Following the announcement, Enix shares jumped 16%, or ¥300, to close at ¥2,175 each in Tokyo on Tuesday. Square shares rose 6.4%, or ¥12, to close at ¥2,005 apiece.

Write to Robert A. Guth at [email protected]

Updated November 27, 2002

But Square Enix may eventually have to support the Xbox. The U.S., the largest and fastest-growing videogame market, is becoming increasingly important for Japanese game makers at a time when their home market is shrinking. That eventually could pressure the company to back the Xbox, which counts its largest user base in the U.S.

The US has been characterized as a “sleeping giant” wrt videogames. Our culture isn’t saturated with them like Japan has been for the last 8-10 years-- we’ve had explosive double-digit year to year growth in the industry, despite a near-recession.

Do you think Japan is Sony’s biggest market for televisions? Expect that trend to intensify.

-wumpus

Microsoft’s lack of games exclusive to the Xbox has stifled shipments of the machine in Europe and in Japan.

ahem

Yeah, I’m being a prick, so sue me. :twisted:

Anyway, was this the only article about the merger in the WSJ? Is that how they report all their news on the console industry, relating it all to how it will affect Microsoft?

–Dave

How much does this really mean to the US market? How big is Final Fantasy in the US? Do the US sales stack up on a per-capita basis with sales in Japan? The Final Fantasy movie was a huge belly-flop, grossing only $32 million, and second week box office dropped 68%. That shows the lack of deep fan support in the US for that franchise. Dragon Warrior is going to be even smaller in the US cultural mind. Why does Microsoft really care? The Japanese console RPG scene is not repeating itself very well outside Japan. If it were up to me, I’d focus on finding big hits in the US, and treat Japan as a secondary market. It worked for GTA3.

7, 8, 9, and 10 have all sold over a million copies, and 7 has sold over 2.4 million. 10 has sold around 1.3 million so far.

Even FF Tactics has sold over 600K, way more than Tactics Ogre or Front Mission or any of the RotTK games, all of which sold under 100K.

Microsoft’s lack of games exclusive to the Xbox has stifled shipments of the machine in Europe and in Japan.

Hmm, I don’t think that’s true. Pricing stifled sales in Europe more than anything else-- Xbox was WAY too expensive over there, until MS came to their senses and repriced it. Now that the pricing is in line, there’s quite a bit of enthusiasm for Xbox on the European console sites I’ve read. Once the new bundle goes online there, I’d expect sales to pick up even more and mirror the US. Then there’s the European Live! launch for next year, too.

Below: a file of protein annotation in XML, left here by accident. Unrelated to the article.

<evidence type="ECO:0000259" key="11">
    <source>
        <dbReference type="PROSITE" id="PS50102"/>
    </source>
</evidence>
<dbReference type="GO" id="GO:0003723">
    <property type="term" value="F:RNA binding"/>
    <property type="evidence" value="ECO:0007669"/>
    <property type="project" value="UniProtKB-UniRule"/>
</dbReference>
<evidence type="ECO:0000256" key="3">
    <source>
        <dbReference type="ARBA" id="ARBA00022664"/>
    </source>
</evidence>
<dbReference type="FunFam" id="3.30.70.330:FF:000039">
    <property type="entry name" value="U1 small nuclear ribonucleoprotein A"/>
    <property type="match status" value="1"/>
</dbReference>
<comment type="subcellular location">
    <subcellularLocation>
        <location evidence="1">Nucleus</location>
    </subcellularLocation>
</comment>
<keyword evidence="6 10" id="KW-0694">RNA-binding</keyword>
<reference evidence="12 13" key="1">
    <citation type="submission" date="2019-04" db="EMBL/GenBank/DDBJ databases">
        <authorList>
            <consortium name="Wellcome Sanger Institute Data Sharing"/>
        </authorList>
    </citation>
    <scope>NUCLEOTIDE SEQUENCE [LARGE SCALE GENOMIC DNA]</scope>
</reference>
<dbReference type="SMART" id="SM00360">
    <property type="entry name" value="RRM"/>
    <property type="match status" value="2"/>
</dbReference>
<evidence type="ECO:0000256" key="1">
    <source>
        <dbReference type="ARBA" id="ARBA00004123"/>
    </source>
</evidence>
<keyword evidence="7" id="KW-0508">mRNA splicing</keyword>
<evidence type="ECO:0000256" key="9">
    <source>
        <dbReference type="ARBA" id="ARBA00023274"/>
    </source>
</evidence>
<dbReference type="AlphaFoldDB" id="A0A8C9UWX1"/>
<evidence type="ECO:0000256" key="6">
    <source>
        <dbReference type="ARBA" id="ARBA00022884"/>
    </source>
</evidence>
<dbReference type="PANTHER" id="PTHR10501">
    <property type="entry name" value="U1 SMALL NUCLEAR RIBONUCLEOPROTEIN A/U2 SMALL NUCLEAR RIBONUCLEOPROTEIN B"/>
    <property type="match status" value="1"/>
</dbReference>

Japan, of course, is a total loss for Xbox. Sadly, it’s not a whole heck of a lot better for the Gamecube, either-- and that’s Nintendo’s home turf.

-wumpus

The Final Fantasy movie was a huge belly-flop, grossing only $32 million, and second week box office dropped 68%. That shows the lack of deep fan support in the US for that franchise

Actually, it simply shows that gamers want to play games in their favorite franchises, not go to movies about them. Tomb Raider did well at theatres because it wasn’t just a video game and it had the star power. Game movies that do well are anomalies. FF: TSW was simply following the trend of all other game related properties, but you know what, I really enjoyed that film.

–Dave

Japan, of course, is a total loss for Xbox. Sadly, it’s not a whole heck of a lot better for the Gamecube, either-- and that’s Nintendo’s home turf.

With Nintendo still reaching the top of the sales charts in software in Japan on a regular basis, this is simply untrue. Yes the PS2 is the top system in all markets, but in Japan, Nintendo is already far beyond where Microsoft is and they haven’t even gotten Zelda yet which as an RPG is clearly their biggest title since Super Smash Brothers Melee over there. Stop trying to distort the facts wumpus. Microsoft doesn’t even register in Japan, being outsold by the PSOne. Gamecube consistently sells well enough to be a going concern in all markets, particularly Japan.

–Dave

Even FF Tactics has sold over 600K, way more than Tactics Ogre or Front Mission or any of the RotTK games, all of which sold under 100K.

Check the spreadsheet, but what you’re saying is true with one caveat–

FF Tactics 700k
FF Anthology 361k
FF Chronicles 260k
FF 10 - 1.4m
FF 9 - 1.3m
FF 8 - 1.9m
FF 7 - 2.4m

Caveat: there’s a definite downward trend at work here. Each release sells consistently less.

-wumpus

Apparently I need a wider circle of gamer friends. Part of the reason I wonder about the sales of the FF games in the US is that I literally do not know anyone that owns one. Lots of friends & relatives have consoles, but none of them buy the Japanese RPGs. Go figure.

When I was visiting my in-laws recently, I spent about an hour talking to my 14-year-old nephew about games & the games he and his friends play. They are all about the Xbox, and huge fans of Dead to Rights (again, I thought nobody liked that game). This likely is a side effect of being a teenage boy, but he openly questioned the sexual orientation of the people that played FF. He said he and his friends all have run out to buy Xbox Live kits, and he was very happy with Mech Assault (which I find boring).

This confirms my old and jaded status. You durn rascals git offa my propity!

Gamecube consistently sells well enough to be a going concern in all markets, particularly Japan.

I don’t dispute that Xbox is doing abysmally bad in Japan, however, it’s doing great in its home country. Gamecube isn’t-- unless you qualify these figures as “great”:

http://www.evilavatar.com/EA/News/M41966/

YTD 2002 hardware sales

PS2 – 3.1m
GBA – 2.1m
GCN – 886k
XBX – 272k
PS1 – 204k

Note that on this page, only one gamecube title is in the Japanese top 10, too.